I've long been an advocate of candidates running together as a presidential and vice presidential slate through the primaries, something only I and Chuck Todd in this town seem to think makes sense. (I wrote a piece in 2005 advocating this strategy. He did too but the link is broken.)
Anyway, now that Barack Obama has won the nomination, my initial reflex is that he ought to choose quickly—not rashly, of course, just quickly—and build a shadow cabinet of sort outward from there. Today the Obama campaign announced that Caroline Kennedy will join former Clinton Administration aide Eric Holder and Democratic strategist Jim
Jordan Johnson the vice presidential search committee. However, I would add one very important qualifier: If Obama is leaning toward picking Hillary Clinton, he ought to wait as long as possible until Denver, whereas if, as I suspect, he's not going to pick her he ought to move much quicker.
Here's my water-tight, don't-even-try-arguing-with-me logic:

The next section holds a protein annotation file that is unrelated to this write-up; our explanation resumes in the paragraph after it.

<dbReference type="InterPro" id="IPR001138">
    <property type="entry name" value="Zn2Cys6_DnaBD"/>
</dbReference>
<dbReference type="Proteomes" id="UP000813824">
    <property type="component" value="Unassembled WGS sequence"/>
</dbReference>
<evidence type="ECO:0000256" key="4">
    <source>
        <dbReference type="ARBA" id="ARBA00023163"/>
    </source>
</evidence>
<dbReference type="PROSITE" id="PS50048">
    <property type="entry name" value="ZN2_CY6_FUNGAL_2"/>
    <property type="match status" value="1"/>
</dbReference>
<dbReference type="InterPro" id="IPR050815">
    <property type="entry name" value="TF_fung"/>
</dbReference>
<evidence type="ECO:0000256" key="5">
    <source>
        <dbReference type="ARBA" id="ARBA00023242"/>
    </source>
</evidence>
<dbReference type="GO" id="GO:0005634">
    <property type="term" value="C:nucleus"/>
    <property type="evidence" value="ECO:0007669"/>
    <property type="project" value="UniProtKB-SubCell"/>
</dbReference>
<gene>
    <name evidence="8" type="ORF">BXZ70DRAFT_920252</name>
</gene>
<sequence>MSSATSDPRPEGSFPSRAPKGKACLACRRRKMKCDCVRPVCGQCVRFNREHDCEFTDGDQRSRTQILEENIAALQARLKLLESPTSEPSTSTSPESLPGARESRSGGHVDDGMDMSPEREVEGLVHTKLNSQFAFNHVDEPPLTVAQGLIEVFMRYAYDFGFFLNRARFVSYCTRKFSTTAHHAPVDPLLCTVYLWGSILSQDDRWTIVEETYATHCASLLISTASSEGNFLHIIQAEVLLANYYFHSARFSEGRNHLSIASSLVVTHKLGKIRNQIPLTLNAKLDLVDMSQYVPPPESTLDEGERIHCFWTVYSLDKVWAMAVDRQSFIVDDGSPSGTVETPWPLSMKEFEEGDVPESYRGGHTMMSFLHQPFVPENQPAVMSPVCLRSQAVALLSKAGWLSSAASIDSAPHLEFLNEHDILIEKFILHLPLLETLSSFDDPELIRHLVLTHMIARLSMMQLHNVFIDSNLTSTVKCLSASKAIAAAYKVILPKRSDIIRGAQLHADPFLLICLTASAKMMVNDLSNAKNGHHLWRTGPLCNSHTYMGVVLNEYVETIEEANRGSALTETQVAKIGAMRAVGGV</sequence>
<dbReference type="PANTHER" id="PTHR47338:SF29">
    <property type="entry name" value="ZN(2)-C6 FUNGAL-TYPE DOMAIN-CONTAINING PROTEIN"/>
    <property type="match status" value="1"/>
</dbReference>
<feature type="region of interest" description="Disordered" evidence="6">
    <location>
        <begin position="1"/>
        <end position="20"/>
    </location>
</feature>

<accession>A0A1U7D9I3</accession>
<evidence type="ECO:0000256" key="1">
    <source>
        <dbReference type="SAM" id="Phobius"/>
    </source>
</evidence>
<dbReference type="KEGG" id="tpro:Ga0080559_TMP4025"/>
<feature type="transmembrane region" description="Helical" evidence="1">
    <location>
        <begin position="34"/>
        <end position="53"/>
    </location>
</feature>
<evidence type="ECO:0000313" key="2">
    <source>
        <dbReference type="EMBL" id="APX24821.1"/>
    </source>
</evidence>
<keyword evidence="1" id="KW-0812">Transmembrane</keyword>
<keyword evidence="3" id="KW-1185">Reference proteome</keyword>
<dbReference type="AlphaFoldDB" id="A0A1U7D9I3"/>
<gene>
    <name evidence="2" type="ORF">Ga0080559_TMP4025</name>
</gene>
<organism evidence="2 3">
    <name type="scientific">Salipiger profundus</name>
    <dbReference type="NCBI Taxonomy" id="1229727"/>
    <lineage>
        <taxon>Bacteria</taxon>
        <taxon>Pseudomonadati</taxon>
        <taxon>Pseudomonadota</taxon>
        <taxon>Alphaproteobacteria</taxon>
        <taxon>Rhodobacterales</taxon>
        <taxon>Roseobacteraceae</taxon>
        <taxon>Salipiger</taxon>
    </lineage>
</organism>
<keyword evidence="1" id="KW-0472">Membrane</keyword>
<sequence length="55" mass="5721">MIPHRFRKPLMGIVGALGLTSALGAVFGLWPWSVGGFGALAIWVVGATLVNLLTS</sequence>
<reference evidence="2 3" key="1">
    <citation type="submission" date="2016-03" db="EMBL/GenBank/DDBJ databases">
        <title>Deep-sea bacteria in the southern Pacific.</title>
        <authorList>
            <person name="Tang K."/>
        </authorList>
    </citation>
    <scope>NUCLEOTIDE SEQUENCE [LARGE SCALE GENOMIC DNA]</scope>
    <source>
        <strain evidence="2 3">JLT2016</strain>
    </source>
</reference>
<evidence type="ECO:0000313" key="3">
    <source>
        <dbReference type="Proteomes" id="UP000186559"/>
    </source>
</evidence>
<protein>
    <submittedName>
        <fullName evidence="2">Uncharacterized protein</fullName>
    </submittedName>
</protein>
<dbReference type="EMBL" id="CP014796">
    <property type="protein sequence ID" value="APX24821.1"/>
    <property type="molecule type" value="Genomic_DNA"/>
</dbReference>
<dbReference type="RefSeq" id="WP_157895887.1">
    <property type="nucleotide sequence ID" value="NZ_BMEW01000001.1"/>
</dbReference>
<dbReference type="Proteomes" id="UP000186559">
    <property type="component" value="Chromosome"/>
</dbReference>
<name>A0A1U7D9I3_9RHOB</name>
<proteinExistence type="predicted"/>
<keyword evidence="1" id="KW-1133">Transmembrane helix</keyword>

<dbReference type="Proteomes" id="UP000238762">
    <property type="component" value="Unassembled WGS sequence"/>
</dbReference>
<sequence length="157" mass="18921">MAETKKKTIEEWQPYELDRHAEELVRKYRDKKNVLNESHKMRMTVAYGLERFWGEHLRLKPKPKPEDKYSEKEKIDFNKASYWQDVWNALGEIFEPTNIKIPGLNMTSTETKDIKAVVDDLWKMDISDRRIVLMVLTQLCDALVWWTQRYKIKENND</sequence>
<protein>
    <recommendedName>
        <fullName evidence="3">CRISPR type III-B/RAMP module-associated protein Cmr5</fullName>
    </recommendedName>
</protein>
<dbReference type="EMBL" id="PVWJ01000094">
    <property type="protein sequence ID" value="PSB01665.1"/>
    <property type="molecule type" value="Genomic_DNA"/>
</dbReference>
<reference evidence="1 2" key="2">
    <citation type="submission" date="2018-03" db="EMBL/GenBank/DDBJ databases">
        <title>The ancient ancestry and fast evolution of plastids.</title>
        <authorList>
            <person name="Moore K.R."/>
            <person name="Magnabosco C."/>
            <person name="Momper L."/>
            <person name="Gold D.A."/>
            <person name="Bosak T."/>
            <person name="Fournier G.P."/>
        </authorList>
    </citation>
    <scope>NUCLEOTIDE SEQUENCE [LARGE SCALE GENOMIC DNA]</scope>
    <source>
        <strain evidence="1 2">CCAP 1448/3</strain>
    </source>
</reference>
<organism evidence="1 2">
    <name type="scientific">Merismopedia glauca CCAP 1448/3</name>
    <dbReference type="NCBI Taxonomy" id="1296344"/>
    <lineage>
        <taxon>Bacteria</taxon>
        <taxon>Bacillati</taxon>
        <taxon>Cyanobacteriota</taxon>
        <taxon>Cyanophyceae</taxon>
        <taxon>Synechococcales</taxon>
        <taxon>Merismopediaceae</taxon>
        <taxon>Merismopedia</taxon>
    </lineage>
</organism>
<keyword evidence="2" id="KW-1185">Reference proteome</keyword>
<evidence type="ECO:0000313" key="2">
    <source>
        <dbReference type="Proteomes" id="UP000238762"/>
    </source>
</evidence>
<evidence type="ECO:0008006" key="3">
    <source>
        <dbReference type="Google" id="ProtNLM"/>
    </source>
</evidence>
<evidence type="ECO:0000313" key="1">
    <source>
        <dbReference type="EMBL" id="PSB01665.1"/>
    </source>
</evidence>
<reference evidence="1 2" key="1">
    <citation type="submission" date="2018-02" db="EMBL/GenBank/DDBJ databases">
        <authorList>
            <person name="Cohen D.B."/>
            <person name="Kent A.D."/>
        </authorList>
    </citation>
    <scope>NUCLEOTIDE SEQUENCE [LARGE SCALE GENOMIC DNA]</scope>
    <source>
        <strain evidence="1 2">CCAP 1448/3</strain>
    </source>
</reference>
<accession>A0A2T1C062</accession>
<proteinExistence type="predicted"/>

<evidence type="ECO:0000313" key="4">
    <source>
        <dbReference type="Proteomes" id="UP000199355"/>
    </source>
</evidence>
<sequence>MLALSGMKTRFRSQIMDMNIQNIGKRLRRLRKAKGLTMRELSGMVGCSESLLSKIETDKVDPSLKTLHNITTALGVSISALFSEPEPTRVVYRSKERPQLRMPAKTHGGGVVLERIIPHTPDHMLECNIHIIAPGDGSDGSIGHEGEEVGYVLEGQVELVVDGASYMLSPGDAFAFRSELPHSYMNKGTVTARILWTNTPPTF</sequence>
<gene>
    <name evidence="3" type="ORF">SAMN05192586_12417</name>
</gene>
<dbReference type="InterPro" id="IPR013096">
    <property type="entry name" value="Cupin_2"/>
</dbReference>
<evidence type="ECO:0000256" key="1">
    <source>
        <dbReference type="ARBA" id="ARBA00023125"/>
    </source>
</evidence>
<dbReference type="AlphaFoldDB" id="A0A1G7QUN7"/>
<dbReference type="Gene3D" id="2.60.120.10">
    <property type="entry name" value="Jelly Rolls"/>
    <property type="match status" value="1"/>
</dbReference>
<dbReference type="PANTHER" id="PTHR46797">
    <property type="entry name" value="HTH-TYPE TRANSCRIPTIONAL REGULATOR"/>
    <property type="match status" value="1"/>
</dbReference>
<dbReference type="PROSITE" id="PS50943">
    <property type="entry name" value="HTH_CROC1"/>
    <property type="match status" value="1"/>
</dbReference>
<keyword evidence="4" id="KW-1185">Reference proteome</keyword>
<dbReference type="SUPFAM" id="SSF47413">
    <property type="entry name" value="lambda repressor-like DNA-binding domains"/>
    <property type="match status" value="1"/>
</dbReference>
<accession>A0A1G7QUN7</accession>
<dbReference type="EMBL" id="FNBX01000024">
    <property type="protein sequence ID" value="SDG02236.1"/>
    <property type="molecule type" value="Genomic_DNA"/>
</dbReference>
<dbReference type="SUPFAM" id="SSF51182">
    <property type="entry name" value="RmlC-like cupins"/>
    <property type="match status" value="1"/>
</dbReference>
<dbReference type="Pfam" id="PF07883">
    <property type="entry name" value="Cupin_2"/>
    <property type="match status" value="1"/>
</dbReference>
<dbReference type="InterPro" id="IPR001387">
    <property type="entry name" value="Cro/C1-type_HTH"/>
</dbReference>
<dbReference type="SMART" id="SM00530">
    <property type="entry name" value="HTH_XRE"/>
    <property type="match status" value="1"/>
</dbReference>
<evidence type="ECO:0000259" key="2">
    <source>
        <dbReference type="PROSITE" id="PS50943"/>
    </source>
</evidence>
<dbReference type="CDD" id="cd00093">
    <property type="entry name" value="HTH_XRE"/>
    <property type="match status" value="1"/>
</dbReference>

If he is leaning toward picking Hillary, Obama ought to make her wait--not as some comes-around-goes-around, spiteful move, but rather as a courtship period in which she (and, of course, husband Bill) have a chance to show just how much they meant it all those times they promised that they would help unify the party and do everything in their power to defeat John McCain. I'm not advising they jerk her around, but merely give her a trial period and then, if Bill continues to be a problem or whatever, have a fallback candidate or two in mind.
If, on the other hand, he is not really leaning toward her, Obama ought to do it sooner rather than later because (a) as a few commentators on TV have suggested, correctly, it just allows the "dream ticket" discussion to continue to dog him and steal headlines from him for the rest of the summer; and (b) relatedly, the worst thing Obama could do, in the interest of party unity, is to appear to have strung her along all summer and before pulling the rug out from under her. Perhaps the better metaphor is the removing of a Band-Aid: It’s gonna hurt either way for Clinton supporters, so better to do it quickly. (You don’t want die-hard Clinton fans all fired up in the airports on the way to Denver when word leaks out that Obama has picked somebody else.)
But again, if he’s not going to pick Hillary, he ought to move quickly: Having a second candidate (and spouse) to run around the country, raise money, earn media nationally and locally, and start taking shots at McCain is a good idea. And though announcing the week of the convention gives that event an extra boost, convention week gets ample coverage anyway.